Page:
Last November, Love Sequence released their debut EP Look At Me, which was recorded in various studios across Minneapolis. With this first effort, the goal was to put out the best five songs they had. Rethwish explains: “we really loved these songs that we felt represented us at the time, so we thought they deserved the full treatment.” Since then, the band has played consistent gigs, aside from a brief hiatus while Findley recovered from wrist surgery. That down-time gave them a bit of space to write new music, and now they have their next few releases planned for the future. They’ll be playing plenty of that new music at their upcoming shows.

It was apparent during our conversation that these guys have put a lot of effort into understanding the potential power of their music. Every note and word is intentional. Says Gabriel: “When I think of our sound, it’s always been like a dream you can’t quite remember.” This sense of ambiguity is something the band has always aspired to create. Rethwish is intentional in the way he approaches writing music: “Everybody’s got this foot in the door with pop music, so that gives me permission to write more exposing and troubling lyrics. Because if you can relate to the sound of it, then I can give you something more interesting. Like in stand-up comedy you can say the most truly offensive things, but if you can make them laugh or (in their case) dance, you can open them up to your neurosis.”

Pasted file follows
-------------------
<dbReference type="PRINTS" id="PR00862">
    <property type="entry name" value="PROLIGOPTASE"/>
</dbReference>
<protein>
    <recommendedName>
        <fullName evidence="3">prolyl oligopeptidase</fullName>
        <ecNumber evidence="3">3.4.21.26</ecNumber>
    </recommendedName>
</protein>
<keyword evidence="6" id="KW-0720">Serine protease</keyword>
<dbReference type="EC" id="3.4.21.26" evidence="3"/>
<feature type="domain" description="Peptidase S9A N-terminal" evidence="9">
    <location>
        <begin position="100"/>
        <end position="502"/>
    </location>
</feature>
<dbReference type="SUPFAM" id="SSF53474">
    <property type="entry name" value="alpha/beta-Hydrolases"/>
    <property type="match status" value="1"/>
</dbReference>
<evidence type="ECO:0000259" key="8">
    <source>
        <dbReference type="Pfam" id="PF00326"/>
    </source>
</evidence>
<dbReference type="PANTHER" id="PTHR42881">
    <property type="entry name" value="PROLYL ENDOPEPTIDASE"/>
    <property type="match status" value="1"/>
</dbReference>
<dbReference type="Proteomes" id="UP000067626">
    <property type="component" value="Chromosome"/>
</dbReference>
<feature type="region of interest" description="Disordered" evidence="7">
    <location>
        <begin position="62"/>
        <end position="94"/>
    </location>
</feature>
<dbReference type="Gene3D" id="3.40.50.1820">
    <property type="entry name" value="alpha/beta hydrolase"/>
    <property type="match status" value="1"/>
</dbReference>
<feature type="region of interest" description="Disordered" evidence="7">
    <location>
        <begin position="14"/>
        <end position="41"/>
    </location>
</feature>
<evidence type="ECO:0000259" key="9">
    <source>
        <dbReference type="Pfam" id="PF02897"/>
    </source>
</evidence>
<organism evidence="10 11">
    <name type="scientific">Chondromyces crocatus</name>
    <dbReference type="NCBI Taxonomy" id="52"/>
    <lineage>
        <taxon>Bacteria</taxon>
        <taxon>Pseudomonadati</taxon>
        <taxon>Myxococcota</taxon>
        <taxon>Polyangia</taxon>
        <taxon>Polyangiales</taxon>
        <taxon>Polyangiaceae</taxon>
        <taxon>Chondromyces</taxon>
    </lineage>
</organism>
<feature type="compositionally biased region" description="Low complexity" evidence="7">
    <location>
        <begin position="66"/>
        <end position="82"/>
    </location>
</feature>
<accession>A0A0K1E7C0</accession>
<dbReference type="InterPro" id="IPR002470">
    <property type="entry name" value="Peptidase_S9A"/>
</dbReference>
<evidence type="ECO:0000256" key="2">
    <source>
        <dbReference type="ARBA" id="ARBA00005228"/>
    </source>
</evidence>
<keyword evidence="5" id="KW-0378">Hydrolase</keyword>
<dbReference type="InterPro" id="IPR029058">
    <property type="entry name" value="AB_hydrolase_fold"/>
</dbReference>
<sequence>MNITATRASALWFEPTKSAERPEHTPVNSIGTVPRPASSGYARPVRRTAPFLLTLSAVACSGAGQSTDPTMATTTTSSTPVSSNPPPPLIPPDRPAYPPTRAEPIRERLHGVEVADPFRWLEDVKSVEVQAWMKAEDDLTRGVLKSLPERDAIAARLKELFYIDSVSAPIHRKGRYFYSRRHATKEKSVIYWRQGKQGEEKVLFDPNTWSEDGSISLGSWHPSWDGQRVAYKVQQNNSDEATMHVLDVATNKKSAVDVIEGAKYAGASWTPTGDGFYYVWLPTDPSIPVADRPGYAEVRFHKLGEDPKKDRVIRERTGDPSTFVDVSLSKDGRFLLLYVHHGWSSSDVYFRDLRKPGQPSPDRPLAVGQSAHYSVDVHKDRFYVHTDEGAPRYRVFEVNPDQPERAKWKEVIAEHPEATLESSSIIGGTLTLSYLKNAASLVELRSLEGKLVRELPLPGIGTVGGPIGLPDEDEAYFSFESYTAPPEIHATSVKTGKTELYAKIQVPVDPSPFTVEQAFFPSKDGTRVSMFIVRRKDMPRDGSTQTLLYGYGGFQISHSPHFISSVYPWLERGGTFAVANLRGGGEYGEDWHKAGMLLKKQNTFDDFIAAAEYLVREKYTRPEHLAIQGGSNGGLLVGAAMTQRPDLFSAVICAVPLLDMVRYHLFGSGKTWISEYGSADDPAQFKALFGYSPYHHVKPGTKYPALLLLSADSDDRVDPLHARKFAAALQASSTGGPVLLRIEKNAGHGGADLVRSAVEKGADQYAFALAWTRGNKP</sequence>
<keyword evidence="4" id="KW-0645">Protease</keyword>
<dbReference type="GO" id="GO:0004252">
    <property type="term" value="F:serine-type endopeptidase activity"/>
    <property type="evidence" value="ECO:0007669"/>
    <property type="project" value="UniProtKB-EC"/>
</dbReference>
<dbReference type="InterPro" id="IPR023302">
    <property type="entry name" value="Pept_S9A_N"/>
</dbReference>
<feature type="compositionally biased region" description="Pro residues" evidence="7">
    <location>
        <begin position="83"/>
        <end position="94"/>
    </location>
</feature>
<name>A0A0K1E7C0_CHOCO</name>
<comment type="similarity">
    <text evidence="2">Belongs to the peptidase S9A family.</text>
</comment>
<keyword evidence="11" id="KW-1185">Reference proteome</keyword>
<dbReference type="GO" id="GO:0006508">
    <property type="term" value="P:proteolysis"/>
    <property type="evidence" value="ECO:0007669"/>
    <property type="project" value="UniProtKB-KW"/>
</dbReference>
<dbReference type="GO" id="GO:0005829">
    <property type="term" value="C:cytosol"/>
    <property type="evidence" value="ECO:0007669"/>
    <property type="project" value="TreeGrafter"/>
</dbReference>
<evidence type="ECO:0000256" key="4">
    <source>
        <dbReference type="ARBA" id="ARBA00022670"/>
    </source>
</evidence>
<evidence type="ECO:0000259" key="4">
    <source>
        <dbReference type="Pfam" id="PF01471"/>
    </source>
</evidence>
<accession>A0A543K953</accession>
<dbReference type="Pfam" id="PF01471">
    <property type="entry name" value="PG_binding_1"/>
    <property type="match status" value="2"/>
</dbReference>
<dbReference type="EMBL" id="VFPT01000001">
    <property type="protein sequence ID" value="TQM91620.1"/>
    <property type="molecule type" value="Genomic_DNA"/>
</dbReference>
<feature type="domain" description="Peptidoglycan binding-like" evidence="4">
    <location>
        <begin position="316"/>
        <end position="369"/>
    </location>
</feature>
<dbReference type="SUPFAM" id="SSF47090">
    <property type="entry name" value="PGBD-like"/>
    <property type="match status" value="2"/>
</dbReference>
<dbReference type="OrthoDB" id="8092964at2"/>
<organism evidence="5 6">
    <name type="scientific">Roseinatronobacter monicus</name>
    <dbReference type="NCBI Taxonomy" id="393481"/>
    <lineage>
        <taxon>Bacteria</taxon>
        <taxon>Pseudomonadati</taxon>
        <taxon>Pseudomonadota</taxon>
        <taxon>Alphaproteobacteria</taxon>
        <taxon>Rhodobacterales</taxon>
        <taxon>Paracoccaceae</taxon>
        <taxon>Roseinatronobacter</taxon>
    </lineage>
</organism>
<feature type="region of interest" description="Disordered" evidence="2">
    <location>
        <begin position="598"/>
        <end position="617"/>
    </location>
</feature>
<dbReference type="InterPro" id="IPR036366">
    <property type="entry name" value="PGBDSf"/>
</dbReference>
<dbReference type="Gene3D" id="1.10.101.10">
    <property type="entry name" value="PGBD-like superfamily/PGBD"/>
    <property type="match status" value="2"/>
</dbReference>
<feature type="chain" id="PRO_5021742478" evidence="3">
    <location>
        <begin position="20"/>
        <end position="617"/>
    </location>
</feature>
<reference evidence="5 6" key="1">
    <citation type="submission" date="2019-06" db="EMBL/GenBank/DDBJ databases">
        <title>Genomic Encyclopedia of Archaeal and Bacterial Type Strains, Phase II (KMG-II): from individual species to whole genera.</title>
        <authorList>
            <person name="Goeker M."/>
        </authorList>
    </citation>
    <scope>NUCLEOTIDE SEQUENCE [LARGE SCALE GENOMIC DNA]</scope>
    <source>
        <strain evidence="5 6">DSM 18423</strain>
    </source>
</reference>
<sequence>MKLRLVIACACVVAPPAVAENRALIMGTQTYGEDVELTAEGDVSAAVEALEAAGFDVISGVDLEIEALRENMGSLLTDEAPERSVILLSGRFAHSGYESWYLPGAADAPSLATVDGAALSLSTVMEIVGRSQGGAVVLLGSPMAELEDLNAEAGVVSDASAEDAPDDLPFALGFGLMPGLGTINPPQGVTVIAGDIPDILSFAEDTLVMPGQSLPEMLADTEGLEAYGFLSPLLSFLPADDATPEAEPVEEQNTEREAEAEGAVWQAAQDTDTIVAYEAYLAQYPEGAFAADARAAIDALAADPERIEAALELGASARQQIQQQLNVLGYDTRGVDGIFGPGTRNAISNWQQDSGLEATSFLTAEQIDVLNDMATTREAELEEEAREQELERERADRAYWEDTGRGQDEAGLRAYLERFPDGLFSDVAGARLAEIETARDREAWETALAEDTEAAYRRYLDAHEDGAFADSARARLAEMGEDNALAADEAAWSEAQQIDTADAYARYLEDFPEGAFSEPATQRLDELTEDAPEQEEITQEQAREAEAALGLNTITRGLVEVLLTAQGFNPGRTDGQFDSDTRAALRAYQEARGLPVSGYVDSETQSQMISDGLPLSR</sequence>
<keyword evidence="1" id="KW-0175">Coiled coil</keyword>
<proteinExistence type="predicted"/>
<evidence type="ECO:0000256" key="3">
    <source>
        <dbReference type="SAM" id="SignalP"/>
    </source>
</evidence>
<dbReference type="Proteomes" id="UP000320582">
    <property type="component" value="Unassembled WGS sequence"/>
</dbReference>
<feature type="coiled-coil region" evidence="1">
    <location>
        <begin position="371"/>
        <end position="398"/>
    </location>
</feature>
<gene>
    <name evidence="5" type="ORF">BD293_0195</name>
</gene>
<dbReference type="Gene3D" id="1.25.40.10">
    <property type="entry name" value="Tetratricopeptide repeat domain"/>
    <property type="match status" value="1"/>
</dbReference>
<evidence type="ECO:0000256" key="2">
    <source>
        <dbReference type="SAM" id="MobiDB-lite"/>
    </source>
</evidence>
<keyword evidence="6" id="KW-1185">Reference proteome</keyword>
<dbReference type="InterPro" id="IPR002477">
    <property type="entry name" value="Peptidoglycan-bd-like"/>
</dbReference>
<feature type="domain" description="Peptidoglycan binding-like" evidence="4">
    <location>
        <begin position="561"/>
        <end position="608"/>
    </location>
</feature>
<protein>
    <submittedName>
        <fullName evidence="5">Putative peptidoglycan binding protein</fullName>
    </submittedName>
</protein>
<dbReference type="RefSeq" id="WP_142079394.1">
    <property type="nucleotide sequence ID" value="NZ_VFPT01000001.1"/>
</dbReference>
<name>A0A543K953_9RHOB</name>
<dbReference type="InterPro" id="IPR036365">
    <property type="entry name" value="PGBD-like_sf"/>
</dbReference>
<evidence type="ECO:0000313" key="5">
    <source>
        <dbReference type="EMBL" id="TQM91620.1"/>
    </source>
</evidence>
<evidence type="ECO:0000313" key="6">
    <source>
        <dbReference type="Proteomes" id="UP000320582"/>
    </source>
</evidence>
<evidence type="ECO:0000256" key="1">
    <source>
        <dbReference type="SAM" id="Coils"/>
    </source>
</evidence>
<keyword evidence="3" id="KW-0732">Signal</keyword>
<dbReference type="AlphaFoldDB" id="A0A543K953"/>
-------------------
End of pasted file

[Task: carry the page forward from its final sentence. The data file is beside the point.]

The band’s gigantic-sounding and easily-digestible pop songs allow them to insert heavy lyrics in each song. In Gabriel’s words, “whatever emotion that song is going to make you feel, it makes you feel it so quickly and thoroughly that you can’t hide it. I want our music to almost demand that reaction.” It’s a tall order to capture emotions and put them into words that have the desired impact, but these four talented musicians have taken extreme care in crafting each song to inspire listeners to evaluate themselves and their own emotions.

Love Sequence has played shows with a unique array of bands that are sometimes very different from them, but they’ve found a way to resonate with all kinds of audiences. Says Watt, “I think that it’s fun to have a scene that we have a hard time calling a scene because you do get so much variation, and you learn to appreciate what everyone’s doing when it’s so different.” That’s what the local music culture is about: celebrating our differences and our artistic endeavors with one another.

Love Sequence is a young dream pop band with large-scale ambitions and a sound meant to move you both physically and spiritually. Rethwisch sums it up best: “If you want to dance you can dance. If you want to be existential and think about spirituality, you can do that. If you want to get turned on, you can do that.” Don’t miss their opening sent for Hardcastle and Early Eyes at 7th St Entry July 31. Snag some tickets here!

Footnote: For fun, I asked the guys what they’ve been listening to lately, and Findley exclaimed, “Pinegrove, They’re so fucking good. I love them so much.” Lucky for us, Pinegrove headlines the Entry this October!